B6.3.15 A contractually specified inflation risk component of the cash flows of a recognised inflation-linked bond (assuming that there is no requirement to account for an embedded derivative separately) is separately identifiable and reliably measurable, as long as other cash flows of the instrument are not affected by the inflation risk component.
Components of a nominal amount B6.3.16 There are two types of components of nominal amounts that can be designated as the hedged item in a hedging relationship: a component that is a proportion of an entire item
B6.3.17 An example of a component that is a proportion is 50 per cent of the contractual cash flows of a loan.
B6.3.18 A layer component may be specified from a defined, but open, population, or from a defined nominal amount. Examples
B6.3.19 If a layer component is designated in a fair value hedge, an entity shall specify it from a defined nominal amount. To comply with the requirements for qualifying fair value hedges, an entity shall remeasure the hedged item for fair value changes (ie remeasure the item for fair value changes attributable to the hedged risk). The fair value hedge adjustment must be recognised in profit or loss no later than when the item is derecognised. Consequently, it is necessary to track the item to which the fair value hedge adjustment relates. For a layer component in a fair value hedge, this requires an entity to track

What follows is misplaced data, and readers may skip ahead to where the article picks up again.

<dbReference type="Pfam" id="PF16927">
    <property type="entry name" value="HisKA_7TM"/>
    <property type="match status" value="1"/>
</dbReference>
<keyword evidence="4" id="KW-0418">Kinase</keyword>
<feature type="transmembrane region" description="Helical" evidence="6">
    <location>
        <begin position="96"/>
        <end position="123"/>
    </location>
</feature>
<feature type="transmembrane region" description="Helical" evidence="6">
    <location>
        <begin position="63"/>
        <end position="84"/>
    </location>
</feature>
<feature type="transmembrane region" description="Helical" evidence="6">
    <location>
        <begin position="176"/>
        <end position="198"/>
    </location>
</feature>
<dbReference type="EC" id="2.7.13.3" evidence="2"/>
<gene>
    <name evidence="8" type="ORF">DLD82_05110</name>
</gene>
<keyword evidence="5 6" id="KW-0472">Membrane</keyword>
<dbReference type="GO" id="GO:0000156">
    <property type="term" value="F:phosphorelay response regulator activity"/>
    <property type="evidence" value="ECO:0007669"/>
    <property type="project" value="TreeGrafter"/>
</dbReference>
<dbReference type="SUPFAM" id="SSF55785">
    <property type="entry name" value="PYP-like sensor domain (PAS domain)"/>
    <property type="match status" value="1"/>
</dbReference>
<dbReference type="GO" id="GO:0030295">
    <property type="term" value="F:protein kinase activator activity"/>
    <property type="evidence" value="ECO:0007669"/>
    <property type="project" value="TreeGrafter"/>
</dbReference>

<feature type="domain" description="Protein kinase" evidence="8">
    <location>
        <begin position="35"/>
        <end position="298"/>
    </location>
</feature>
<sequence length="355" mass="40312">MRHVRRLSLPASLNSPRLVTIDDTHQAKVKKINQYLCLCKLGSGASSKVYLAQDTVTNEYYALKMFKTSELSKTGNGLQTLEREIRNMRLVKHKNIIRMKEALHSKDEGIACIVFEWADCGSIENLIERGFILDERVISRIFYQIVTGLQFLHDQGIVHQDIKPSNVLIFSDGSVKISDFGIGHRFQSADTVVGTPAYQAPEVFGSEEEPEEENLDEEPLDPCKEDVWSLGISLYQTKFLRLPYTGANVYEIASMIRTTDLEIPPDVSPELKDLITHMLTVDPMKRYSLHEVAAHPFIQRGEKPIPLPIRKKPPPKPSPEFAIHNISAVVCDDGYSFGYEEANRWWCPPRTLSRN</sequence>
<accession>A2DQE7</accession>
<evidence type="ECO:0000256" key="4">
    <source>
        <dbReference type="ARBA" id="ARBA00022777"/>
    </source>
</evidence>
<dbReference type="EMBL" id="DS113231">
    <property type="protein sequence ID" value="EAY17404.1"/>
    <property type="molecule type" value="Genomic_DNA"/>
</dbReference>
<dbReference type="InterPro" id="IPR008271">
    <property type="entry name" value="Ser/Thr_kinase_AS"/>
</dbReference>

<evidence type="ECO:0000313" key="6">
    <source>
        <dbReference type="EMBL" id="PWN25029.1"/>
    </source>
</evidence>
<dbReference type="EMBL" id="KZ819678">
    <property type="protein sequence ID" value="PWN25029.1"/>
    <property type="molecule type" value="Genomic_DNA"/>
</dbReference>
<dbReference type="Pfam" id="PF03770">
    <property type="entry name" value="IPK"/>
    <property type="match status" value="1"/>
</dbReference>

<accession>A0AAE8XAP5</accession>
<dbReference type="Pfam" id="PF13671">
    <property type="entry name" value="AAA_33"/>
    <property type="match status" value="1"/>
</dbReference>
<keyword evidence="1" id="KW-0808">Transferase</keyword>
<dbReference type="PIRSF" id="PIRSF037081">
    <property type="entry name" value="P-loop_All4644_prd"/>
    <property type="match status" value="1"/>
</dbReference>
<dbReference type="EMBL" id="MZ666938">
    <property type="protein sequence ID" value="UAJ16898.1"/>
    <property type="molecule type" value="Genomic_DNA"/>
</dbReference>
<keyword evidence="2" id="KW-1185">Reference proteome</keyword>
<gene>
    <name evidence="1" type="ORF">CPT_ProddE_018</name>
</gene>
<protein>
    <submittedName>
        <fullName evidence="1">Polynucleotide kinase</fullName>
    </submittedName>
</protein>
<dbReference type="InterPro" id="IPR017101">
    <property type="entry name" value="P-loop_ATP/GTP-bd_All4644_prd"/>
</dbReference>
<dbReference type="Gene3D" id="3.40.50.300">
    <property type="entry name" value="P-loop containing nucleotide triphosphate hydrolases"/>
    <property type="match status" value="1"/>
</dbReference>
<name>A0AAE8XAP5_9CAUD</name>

B6.3.20 A layer component that includes a prepayment option is not eligible to be designated as a hedged item in a fair value hedge if the prepayment option’s fair value is affected by changes in the hedged risk, unless the designated layer includes the effect of the related prepayment option when determining the change in the fair value of the hedged item.
Relationship between components and the total cash flows of an item